This week, EWG released a new analysis detailing how Department of Agriculture taxpayer-funded farm support programs paid farmers $91.6 billion for crop price decreases and other challenges between 2018 and 2020, with similar program qualifications allowing some farmers to get paid up to three times for the same crop price drop.
“Over this three-year period, farmers reaped a bounty in taxpayer dollars, with multiple USDA programs compensating them for the same crop price drop,” said EWG Midwest Director Anne Schechinger, an agricultural economist, who wrote the analysis. “And now, in a blatant cash grab, farm groups are disingenuously calling on Congress for even more subsidies – after years of record-high payments.”
EWG applauded Congress for some important actions this week. First, a key House subcommittee approved $126 million in the Environmental Protection Agency’s budget for fiscal year 2023 to address the “forever chemicals” known as PFAS. Later in the week, the House Armed Services Committee included several provisions to tackle PFAS in its version of the National Defense Authorization Act for FY 2023.
This week, EWG also broke down neonicotinoids, or neonics, which are insecticides known to be toxic to bees and other pollinators, including hummingbirds and other nectar feeders. Recent studies show widely used neonics may also be toxic to humans and especially harmful for children.
Finally, EWG offered tips for staying safer in the sun and other ways to stay healthy during the upcoming Independence Day weekend.
Here’s some news you can use going into this weekend.
Triple dipping into taxpayer-funded farm support programs
The government paid a record $41.6 billion in a variety of subsidies to farmers in 2020, double the amount they received in 2018, when the Trump-era cash gusher began flowing, said the Environmental Working Group on Wednesday.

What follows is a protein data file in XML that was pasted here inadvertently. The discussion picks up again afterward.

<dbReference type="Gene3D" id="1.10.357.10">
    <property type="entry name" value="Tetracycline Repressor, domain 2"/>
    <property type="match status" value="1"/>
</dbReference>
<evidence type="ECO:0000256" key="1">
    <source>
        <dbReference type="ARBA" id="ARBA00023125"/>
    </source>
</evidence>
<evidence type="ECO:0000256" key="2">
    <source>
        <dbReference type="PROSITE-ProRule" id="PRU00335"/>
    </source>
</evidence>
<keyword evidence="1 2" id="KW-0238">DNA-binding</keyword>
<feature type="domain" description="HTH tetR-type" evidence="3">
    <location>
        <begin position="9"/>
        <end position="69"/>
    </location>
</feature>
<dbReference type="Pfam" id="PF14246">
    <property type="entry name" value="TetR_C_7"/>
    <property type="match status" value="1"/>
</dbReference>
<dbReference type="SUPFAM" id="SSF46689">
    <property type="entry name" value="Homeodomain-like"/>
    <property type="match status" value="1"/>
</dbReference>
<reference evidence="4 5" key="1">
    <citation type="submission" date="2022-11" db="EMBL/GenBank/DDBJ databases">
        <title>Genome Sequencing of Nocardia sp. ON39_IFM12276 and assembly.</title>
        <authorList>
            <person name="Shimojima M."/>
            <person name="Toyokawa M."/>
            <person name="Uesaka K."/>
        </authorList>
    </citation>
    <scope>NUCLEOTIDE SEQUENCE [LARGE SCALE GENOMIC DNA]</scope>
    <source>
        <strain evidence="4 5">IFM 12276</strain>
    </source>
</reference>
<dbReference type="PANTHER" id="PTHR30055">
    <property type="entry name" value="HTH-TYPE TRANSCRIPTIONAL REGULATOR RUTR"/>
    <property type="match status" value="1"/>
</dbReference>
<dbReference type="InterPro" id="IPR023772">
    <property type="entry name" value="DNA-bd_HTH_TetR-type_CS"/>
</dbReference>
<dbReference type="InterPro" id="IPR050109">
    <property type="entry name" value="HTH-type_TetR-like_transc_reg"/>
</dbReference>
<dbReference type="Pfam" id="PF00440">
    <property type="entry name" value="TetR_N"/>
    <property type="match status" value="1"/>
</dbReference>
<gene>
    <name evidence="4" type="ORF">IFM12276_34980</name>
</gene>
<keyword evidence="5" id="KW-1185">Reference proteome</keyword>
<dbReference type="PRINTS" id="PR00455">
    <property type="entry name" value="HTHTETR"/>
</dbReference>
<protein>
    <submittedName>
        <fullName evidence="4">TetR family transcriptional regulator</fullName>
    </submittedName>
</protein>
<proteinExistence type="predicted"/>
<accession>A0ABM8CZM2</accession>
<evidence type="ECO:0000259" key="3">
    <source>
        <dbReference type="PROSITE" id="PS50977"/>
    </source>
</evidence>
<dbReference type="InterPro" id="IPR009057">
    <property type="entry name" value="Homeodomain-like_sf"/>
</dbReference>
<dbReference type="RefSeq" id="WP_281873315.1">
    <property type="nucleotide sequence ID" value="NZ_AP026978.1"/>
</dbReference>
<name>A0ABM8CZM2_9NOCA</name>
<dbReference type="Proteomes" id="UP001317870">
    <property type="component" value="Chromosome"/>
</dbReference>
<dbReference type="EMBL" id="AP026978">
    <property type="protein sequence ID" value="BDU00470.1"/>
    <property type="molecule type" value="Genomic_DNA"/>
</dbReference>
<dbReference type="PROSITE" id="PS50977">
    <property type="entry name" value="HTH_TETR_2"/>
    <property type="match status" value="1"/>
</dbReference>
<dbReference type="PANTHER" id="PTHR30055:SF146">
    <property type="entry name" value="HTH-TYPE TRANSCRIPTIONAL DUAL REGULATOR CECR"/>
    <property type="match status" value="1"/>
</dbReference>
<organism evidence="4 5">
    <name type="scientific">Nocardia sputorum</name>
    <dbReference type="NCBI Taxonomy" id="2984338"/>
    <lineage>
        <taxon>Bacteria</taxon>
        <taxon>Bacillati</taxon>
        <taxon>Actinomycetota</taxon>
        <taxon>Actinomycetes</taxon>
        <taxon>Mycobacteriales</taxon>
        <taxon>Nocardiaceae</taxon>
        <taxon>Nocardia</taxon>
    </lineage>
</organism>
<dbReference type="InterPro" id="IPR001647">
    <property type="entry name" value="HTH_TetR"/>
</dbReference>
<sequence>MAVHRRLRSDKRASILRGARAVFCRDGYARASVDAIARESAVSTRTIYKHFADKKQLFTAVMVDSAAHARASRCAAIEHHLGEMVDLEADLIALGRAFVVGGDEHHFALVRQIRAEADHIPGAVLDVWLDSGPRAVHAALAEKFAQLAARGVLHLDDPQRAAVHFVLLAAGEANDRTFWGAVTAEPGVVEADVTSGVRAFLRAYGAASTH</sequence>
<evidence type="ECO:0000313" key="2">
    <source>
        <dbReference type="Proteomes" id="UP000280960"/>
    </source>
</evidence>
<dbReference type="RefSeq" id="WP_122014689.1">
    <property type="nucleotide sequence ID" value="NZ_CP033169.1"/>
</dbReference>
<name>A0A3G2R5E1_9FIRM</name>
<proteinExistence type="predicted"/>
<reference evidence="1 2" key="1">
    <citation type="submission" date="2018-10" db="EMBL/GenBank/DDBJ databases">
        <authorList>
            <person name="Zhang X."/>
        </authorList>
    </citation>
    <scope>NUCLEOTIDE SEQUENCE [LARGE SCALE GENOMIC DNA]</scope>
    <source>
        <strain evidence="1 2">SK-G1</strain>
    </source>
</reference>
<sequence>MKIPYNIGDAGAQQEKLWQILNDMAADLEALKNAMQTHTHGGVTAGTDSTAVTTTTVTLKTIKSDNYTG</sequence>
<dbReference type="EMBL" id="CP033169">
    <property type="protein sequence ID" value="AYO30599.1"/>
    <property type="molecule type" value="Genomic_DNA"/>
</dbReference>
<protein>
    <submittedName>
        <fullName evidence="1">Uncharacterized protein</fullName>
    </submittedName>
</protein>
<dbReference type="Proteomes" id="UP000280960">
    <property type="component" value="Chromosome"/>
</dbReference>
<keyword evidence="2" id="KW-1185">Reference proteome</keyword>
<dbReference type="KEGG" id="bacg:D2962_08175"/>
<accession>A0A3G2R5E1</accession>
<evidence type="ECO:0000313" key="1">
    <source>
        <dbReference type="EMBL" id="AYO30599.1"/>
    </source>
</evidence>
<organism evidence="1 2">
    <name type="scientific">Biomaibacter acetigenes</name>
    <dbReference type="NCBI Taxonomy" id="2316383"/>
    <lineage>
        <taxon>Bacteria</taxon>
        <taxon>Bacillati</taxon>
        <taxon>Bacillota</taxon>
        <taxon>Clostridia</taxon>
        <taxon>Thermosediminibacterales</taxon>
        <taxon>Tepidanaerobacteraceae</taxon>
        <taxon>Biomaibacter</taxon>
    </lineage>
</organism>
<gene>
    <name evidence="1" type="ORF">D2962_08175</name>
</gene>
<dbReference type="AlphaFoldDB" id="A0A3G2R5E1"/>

New DOD PFAS testing
Environmental Working Group (EWG) analyst Policy Analyst Jared Hayes told DailyMail.com in a phone interview: 'We were just going through the data in the past week or so... PFOA and PFOS are showing up in thousands parts per trillion on some bases.
The Environmental Working Group has said small reactors are going to be a “total financial debacle” because the cost of nuclear power never comes down, with costs and risks shifted to ratepayers.
EWG VERIFIED®: Cosmetics
Here’s a pleasant pro: this body wash boasts EWG certification! The Environmental Working Group is a nonprofit organization that looks into personal care products to verify whether they’re truly cruelty-free and chemical-free. With a clean lemon leaf scent, it’s a subtle unisex scent that works both for him and for her.
Melanie Benesh, a legislative attorney with the Environmental Working Group, noted that the possible rulemaking notice has been in the works for some time. The agency previewed the move when it released its sweeping road map last year laying out how it would be addressing PFAS.
“The FDA has repeatedly failed to ban PFAS from food packaging, despite calls from the Environmental Working Group and others to act because of evidence linking PFAS to cancer and other health harms,” the environmental group said in a statement following the committee vote.
PFAS can get into the food we eat in a number of ways, from leaching off of food packaging coatings to contamination on farms. In a recent analysis, the Environmental Working Group estimated that the common practice of spreading sewage sludge for fertilizer could have contaminated up to 20 million acres of U.S. croplands with the forever chemicals.
EWG Guide to Sunscreens
Top safety from the EWG? Check. Vegan, cruelty-free, and dermatologist-approved? Check. Crafted by a world-class athlete? Check. Venus William’s EleVen sunscreen is the real deal, not to mention perfect for layering under your makeup as a serum or maybe as the top layer for a day of activities